KEVER TRUST. Never trust those who promise too much at a time. "Ihe patent medicines which pretend to cure at once," n a single dose, or in ten minutes," convince us that they are unnatural in their operation, and that, therefore, either the promise made is a false one. or that the remedy is worse than the disease. It is^ not at once that a man becomes Consumptive; it is not at a single meal "that you acquire Indigestion and Dyspepsia; it i* not in ten minutes that your Liver becomes sluggish and out of order. No. These com- plaints and others which might be named are gradual in their hold to release you at once," in ten minutes" or at a single dose." As the disease, so its cure. Steady and certain is its approach. Steady and certain ■hould be its retreat. Itthis fact that the secret of iliS wonderful. ''f 1'11" led success of Gwilym Evans Quinine 1 i-t conforms to Nature's laws, adapts itsu requirements, If the constitution has b. steadily, and certainly undermined by diabase. So is it Slowly, Steadily and Certainly re-built by this excellent remedy. It dees not pretend to miraculous instantaneous effect cures. If the disease is deep rooted and of long standing, a sudden and forcible uprooting would do more harm than good. Gwilym Evans' Quinine Bitters loosen first one hold of the disease on the body, then another, and yet another, taking away one by one the clammy fingers of disease, and re'placing them with the warm, flowing touch of health and now life, not only removing the disease effectually, but giving New Life with every dose taken. The more recent the disease the more easily removed. Try this great Natural Remedy. Try it now. Recovered Patients say it is an Unfailing Remedy. Everybody says it is the Best Remedy of the Age. Above all things see that you get Gwilym Evans' Quinine Bitters, Ttith the name "Gwilym Evans" on label, stamp, and bottle. It is sold m Bottjes al 2s 9d and 4s 6d eaoh. SOLB PROPRIBTOKS QUININE BITTERS MANUFACTURING QUININE BITTERS MANUFACTURING COMPANY (LTD.), NELLY. SOUTH WALES. 4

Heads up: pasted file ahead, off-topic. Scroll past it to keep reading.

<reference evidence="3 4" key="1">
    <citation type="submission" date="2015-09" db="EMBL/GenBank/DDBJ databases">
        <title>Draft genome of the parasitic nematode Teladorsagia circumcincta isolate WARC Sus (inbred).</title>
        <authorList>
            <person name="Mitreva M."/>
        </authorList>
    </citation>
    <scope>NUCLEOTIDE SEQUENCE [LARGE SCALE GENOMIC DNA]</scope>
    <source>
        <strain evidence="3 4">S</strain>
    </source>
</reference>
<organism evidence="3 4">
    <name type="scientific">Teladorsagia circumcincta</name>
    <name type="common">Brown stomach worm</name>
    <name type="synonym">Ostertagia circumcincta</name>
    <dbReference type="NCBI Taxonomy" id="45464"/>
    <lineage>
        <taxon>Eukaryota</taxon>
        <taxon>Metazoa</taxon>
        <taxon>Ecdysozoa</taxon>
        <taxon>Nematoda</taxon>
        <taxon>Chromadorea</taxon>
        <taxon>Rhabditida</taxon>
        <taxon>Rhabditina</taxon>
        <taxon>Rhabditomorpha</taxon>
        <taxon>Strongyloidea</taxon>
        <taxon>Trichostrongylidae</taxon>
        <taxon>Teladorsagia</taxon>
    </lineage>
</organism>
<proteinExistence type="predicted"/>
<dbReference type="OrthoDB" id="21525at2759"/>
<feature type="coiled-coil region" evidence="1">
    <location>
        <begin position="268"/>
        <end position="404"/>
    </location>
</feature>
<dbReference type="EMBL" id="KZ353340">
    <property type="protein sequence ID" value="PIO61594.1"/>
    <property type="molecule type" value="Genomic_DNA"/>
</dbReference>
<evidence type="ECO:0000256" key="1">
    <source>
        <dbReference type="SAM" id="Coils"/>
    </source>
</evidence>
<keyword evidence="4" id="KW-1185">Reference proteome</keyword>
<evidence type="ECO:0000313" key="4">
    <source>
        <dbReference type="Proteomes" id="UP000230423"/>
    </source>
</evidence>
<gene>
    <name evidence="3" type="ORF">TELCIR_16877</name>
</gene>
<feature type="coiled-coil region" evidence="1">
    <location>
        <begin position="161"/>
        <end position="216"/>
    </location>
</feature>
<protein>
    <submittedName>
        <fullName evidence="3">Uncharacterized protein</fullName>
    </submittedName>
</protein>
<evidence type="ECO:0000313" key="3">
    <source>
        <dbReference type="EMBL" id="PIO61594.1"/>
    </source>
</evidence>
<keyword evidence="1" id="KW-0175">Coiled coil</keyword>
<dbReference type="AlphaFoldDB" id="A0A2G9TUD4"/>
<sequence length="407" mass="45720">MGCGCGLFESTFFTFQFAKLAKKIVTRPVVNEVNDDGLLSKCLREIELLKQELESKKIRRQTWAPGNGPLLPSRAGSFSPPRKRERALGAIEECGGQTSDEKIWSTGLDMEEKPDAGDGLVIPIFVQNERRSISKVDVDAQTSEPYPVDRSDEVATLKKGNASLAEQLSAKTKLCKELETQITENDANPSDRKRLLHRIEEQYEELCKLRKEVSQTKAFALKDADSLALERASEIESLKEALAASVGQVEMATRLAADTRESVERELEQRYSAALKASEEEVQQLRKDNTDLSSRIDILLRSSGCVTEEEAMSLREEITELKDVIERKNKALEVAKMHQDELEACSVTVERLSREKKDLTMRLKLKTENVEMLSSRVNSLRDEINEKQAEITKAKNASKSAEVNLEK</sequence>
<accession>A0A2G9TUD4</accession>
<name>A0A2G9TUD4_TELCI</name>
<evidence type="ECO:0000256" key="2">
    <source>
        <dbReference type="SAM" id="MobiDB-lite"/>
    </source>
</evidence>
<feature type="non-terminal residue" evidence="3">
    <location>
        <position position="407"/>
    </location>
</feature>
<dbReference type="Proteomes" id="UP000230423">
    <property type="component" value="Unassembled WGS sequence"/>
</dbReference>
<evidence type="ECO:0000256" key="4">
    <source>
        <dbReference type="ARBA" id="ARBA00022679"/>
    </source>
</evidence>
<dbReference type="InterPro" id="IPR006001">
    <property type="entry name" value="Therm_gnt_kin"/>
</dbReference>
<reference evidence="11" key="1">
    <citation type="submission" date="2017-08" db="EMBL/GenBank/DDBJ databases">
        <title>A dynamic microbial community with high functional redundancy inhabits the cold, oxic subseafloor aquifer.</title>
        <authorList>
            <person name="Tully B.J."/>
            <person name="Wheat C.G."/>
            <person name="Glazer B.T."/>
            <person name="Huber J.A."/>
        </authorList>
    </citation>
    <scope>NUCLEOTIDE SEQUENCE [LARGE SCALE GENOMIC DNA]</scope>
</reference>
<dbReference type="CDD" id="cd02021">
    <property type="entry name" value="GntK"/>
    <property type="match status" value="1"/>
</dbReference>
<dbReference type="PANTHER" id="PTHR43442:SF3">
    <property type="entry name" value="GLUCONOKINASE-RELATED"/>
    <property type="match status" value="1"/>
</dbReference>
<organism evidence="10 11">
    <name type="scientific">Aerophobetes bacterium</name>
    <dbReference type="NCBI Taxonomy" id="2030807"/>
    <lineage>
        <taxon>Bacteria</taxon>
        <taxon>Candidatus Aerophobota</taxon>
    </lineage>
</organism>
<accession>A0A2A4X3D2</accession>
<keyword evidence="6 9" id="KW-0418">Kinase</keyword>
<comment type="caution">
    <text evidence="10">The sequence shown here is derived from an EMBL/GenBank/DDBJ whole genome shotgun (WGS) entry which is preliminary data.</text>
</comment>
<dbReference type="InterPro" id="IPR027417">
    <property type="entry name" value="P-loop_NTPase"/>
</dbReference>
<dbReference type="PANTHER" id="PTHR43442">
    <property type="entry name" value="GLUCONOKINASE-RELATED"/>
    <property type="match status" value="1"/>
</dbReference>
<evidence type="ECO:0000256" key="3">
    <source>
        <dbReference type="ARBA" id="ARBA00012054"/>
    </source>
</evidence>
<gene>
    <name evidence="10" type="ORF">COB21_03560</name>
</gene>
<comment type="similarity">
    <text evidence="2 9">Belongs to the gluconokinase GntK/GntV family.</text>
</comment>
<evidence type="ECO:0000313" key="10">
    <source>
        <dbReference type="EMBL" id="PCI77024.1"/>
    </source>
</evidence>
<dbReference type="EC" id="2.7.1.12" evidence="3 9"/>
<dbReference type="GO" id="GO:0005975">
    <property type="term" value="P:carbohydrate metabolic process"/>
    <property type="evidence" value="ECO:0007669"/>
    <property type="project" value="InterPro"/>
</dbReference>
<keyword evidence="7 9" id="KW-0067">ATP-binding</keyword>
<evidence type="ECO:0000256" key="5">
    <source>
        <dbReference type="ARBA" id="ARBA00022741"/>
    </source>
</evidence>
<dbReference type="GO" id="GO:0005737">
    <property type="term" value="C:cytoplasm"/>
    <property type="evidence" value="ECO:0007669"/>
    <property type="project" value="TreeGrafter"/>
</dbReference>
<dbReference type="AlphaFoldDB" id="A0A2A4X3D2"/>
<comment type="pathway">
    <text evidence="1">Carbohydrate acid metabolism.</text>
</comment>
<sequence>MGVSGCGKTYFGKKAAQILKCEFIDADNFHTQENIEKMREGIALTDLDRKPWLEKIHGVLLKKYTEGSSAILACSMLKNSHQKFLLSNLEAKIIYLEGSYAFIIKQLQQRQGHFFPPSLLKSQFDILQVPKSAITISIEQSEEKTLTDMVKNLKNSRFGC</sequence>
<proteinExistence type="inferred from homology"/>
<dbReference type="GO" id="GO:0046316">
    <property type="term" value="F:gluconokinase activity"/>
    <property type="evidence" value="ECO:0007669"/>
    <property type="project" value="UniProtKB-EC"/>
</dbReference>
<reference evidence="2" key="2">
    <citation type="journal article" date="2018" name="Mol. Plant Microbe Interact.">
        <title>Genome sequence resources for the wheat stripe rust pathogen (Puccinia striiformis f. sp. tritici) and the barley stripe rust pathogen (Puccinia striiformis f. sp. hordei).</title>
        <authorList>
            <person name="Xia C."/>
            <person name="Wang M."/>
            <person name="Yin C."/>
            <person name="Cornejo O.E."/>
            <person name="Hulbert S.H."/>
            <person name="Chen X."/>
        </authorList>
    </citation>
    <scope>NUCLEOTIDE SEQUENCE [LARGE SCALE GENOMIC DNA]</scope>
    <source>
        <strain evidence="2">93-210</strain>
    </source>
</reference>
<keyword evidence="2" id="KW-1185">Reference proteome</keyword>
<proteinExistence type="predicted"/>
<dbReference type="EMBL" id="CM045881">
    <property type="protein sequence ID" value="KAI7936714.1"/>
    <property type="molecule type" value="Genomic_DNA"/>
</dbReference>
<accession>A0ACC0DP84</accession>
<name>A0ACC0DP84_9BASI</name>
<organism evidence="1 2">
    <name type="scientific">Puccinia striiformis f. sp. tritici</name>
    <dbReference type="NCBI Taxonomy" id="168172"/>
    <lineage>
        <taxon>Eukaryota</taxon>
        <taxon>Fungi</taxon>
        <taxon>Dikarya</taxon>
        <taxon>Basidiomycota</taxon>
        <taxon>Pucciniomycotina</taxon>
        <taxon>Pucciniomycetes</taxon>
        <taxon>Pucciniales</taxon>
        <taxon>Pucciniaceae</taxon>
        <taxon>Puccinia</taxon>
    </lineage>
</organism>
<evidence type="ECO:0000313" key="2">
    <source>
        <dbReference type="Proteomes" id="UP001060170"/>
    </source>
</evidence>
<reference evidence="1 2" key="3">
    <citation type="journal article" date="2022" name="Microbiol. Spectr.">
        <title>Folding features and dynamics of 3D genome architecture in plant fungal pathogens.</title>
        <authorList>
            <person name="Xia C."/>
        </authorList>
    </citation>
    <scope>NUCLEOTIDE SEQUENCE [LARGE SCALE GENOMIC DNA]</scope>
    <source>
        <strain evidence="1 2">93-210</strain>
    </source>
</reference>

JICK'S IARN FROM THE SDUTil j The locale of the incidents mentioned in the following yarn is a place noted for its wrecks and other casualties, and not very far from Porthdin- Ileyn., The place was well known in the days of Dubritius, and since then, if the records were all read, hardly a year would be found but what some wreck or a narrow escape from a watery grave had occurre,l there. The rocks are precipitous in some parts- whilst in others they are broken, with a patch of -it beach here and there. I dare say some of my readers recollect that territl-t winter some few yp <rs ago, when several vessels were lost in Cardigan Bay and along the coast generally. That winter a large steamer became unmanage- able and was blown ashore at the spot in question. If ity memory serves me rightly, over 20 persons were drowned. The local team with the life- were drowned. The local team with the life- savMg apparatus came along, and did whtt could be done in such an awfully dangerous -place on such a night when even to approach the edge of I the rocks or to stand on the beach was more than anyone could do with safety. Gallant and noble were some of the deeds done th t night. One memorable deed has been eushrined in a beautiful song. At a children's concert last winter I heard this song sung by Miss G. Parry, daughter of Inspector Parry, of the Cambrian Railway Com- pany. In the audience were a few sea captains and sailors. The song was so well sung that they were all in tears. But it is not my intention to reiapitulate the incidents of the wreck I want to-day to refer to an unrecorded incident that occurred after the vessel had become a wreck. No one can deny that there still lurks in Lleyn a considerable supersti- tion, which creates a dread of dead bcdies. Medical science tells us what the human body is composed of. When decomposition takes place, the con- stituents of the body become assi'iiilated by the earth and air, and there is no more difference in this raspect between the corpse oi a í man and the carcase of a cow. But the men on the shore looking after I the wreck that night made a vast difference be- tween a dead man and a dead cow. When the leter was washed ashore, it was unceremoniously dragged up and buried. But when a word passed along that a human corpse had come ashore, it sent a shudder through the hearts and limbs of our stalwarts on that night. As about 26 bodies were known to be somewhere on the rocks-in crevices, holjows, or under pieces of projecting rock-the neighbourhood had hanging over it the pall of death, as it were. The dead had far the greater influence than anything else that time The mental tension created by this state of things was almost unbearable in some cases. The men were afraid of moving about to look for dead bodies, lest they should find any Taking all the situation in at once, a well-known man, who was always disposed to practical joking, conspired with another man to play a trick upon the timid fellows who were frightened at their own shadows. So be got his man to cover him over with sea weed cn the edge of a flat piece of sea shore where all the men could come and see the dead man." The conspirators arranged matters in such a way I as to bring about 24 of the watchers to the spot where operations were to be carried on. When things were ready the crowd came, and imme- diately saw what to all appearances was a corpse. But they were as fall of fear that not one darel to approach the body. The roan in the know told some in front to go and see whether it was a body or not. An appeal of the kind had the desired effect, and the man cautiously went towa-ds the corpse. The rest held their breath, waiting events At last the man was seen to bend down, and to remove the sea weed from the corpse. Instanter the corpse jumped on its feet, shouting, "Yott d- don't go to pockets!" Equally instanter all the watchers were terrified, and in endeavour- ing to escape threw each other down, and became inextricable for a moment or two. When they got up again, many ran away over rocks and fen and field, and got heme, whilst the others became amenable to persuasion that the "dead" man was really a live man and one of themselves. I In the same neighbourhood years ago there was an old woman that was always found on the shore during storms. One night a neighbour, who owed her a grudge or two, resolved upon paying her off. He called upon the old woman and said, "Look here, lots of things have come ashore in the cave. Will you come there to nigat with me ? If you will, don't tell anyone." She said that she would come. When the time arrived the woman was at the spot, but she had brought another woman with her. It was arranged that the man should go down to the cave, and that the woman should band up any property the man might find. The wi tie soon began. The first thing found was a b candlestick. The second article was also a ) candlestick. When he was telling the won <• t, haul up the third article the man said, "It is a candlestick with a piece of candle in it." <.« more'candlesticks were sent up. Then the n shouted "You must pull with all your might at L-.1- next thing. It is a big box." The women pulled away with all their might, bat not an inch could they get np the box. Every effort was m«de again to pull up the treasure. The women staggered and struggled on the top of the precipice, fearing I sometimes to fall over h tolthe dark depths below. One of the women shouted on the man several times to explain what was the reason the bora would not come up, but not a word came from the da-Icneser below. Fearing the man h%d met with a mishap, the woman in question decided upon going round the point, down the rocks and into the cave to see what was up. ahe went. The man was not there. The rope was tied to a neck of solid rock. How mysterious everything was. The woman returned to her friend on the top, and both took up the spoil and went home. In the morning the man visited the house of the woman I he had agreed with to go and gather wreckage, and offered an explanation why he had left the cave. Do the brass candlesticks match what you have on the chimney shelf in the parlour ?" he enquired. The woman took the candlesticks to the parlour, the man following. The woman looked at the cbi .ocy shelf, and saw that there was not a sing" candlestick in the place. She further foun hat what she had pulled up with the rope frou 1 cave on the sea shore were her own candlestick